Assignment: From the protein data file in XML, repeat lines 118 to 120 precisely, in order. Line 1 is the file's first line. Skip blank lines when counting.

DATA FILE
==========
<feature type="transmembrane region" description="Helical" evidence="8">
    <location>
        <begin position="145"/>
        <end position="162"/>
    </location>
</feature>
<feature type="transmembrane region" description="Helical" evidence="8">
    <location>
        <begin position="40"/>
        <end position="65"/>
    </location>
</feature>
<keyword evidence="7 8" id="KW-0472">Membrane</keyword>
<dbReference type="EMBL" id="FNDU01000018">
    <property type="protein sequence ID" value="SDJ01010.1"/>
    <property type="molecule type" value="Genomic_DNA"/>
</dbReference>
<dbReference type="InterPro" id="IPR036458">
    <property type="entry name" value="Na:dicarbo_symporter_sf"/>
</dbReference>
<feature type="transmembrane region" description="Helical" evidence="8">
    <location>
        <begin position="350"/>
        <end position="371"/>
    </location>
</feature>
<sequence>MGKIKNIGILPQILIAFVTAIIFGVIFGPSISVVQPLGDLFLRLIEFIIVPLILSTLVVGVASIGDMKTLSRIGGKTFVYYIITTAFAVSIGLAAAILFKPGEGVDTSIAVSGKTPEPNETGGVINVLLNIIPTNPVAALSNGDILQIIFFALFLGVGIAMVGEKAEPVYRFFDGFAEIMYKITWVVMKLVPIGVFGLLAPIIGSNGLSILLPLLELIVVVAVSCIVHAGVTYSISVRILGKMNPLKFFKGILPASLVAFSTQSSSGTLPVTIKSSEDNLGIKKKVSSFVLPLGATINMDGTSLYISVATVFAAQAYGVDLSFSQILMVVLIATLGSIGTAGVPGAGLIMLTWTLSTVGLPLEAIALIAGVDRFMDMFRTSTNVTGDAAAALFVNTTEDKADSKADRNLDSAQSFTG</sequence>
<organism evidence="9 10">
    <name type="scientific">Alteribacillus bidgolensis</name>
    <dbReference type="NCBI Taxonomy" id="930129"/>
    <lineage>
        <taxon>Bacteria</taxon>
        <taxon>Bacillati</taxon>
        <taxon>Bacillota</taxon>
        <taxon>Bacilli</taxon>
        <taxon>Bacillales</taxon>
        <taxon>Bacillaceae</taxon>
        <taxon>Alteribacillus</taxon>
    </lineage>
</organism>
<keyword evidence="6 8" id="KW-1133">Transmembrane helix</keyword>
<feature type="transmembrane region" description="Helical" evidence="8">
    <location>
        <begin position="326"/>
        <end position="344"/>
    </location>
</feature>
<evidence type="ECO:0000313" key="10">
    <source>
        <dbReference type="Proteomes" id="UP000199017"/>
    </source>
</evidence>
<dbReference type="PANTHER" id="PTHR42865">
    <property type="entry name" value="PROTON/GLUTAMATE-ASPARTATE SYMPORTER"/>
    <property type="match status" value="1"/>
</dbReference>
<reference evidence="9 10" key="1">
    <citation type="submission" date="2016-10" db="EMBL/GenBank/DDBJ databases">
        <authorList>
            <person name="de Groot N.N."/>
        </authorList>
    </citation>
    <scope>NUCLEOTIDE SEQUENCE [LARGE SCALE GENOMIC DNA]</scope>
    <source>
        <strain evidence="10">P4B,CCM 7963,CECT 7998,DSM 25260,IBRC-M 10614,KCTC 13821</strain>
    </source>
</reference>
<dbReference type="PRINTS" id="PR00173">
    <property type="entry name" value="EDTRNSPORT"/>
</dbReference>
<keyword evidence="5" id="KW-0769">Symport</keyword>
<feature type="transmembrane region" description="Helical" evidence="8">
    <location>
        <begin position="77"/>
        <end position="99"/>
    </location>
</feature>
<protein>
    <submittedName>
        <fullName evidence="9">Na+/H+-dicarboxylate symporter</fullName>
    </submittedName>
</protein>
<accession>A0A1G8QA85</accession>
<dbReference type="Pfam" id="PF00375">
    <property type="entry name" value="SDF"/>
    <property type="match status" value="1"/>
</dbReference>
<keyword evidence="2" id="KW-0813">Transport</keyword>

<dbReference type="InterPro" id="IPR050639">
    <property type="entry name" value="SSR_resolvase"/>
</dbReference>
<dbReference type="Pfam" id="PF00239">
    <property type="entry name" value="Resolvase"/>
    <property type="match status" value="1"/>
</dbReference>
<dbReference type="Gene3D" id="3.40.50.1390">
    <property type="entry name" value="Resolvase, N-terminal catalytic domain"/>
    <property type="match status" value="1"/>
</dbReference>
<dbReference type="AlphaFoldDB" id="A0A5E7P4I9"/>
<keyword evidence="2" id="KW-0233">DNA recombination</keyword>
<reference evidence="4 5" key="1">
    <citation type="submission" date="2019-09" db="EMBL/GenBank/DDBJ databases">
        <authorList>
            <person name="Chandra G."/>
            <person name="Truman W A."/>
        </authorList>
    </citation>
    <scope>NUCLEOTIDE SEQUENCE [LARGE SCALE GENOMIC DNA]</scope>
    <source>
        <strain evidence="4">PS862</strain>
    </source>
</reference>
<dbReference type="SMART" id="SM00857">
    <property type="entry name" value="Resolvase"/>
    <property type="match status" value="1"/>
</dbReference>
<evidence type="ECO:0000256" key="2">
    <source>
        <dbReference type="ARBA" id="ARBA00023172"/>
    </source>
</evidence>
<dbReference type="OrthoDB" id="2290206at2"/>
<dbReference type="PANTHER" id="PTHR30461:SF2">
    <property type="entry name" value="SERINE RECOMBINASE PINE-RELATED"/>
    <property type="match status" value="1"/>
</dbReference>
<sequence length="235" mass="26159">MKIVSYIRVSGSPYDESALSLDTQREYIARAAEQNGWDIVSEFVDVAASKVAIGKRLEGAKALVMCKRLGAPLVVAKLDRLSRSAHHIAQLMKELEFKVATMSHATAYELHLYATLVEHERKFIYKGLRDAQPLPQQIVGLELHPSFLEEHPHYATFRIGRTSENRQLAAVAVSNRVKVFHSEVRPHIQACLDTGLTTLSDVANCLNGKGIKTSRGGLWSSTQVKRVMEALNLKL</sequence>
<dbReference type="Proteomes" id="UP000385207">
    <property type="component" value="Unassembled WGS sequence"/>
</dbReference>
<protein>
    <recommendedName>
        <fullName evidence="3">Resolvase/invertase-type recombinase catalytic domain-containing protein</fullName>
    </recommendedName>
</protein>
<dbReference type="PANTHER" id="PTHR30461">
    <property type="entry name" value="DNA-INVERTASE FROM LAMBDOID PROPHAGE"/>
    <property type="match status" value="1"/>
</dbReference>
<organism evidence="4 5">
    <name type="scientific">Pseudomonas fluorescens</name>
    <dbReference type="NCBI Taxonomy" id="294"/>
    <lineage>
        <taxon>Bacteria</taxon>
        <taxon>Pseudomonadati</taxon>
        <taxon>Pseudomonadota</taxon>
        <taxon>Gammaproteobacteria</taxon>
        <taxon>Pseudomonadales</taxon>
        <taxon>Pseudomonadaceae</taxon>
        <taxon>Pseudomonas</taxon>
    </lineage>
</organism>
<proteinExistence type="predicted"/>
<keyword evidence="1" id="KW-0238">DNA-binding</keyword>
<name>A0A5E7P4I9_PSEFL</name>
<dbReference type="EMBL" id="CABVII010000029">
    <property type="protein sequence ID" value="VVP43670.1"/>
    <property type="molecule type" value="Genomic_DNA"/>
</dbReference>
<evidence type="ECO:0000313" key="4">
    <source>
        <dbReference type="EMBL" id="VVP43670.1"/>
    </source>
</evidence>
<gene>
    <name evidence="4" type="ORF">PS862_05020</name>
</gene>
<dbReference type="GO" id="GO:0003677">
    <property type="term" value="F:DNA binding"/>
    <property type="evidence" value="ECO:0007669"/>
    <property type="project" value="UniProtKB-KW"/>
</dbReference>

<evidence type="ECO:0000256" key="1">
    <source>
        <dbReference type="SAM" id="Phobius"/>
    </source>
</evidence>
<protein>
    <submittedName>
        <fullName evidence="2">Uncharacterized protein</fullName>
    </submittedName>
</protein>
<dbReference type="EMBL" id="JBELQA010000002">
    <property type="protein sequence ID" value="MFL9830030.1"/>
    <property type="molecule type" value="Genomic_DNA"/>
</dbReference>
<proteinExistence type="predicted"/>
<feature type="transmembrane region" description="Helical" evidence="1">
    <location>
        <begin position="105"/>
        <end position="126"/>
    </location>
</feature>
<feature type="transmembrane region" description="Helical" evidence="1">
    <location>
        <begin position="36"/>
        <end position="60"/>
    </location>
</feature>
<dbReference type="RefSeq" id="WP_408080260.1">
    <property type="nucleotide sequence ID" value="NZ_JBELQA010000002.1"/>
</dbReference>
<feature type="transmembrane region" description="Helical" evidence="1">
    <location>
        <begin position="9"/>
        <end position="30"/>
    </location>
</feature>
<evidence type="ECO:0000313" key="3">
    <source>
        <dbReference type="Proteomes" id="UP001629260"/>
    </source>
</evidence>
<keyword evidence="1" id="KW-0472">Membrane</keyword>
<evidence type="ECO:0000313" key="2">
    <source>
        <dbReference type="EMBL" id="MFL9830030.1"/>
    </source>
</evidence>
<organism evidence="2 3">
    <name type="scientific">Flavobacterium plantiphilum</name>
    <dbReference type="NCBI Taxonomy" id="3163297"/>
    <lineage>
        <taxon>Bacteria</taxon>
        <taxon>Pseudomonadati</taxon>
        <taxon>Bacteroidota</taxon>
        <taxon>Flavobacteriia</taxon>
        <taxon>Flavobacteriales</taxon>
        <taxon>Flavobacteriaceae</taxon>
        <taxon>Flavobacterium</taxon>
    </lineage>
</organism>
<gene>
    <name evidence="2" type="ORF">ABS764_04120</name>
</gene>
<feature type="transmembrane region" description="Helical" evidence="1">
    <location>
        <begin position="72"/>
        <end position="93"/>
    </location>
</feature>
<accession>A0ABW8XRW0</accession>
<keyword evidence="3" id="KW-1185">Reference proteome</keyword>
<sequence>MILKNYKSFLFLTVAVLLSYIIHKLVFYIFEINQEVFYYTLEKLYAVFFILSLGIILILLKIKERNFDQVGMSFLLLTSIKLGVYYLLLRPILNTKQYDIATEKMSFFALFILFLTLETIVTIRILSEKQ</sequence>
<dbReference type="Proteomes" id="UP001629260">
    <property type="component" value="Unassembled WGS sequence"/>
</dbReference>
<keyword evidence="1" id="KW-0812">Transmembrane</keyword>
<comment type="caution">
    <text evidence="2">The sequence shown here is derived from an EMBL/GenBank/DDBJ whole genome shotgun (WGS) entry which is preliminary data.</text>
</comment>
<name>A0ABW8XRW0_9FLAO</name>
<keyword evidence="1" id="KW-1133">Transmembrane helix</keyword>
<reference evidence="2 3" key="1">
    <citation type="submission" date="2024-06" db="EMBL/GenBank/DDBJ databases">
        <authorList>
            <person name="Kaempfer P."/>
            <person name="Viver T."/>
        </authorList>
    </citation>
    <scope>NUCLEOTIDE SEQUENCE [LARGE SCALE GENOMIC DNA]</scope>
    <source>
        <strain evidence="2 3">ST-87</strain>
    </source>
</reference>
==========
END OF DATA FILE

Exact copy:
<evidence type="ECO:0000256" key="2">
    <source>
        <dbReference type="ARBA" id="ARBA00023172"/>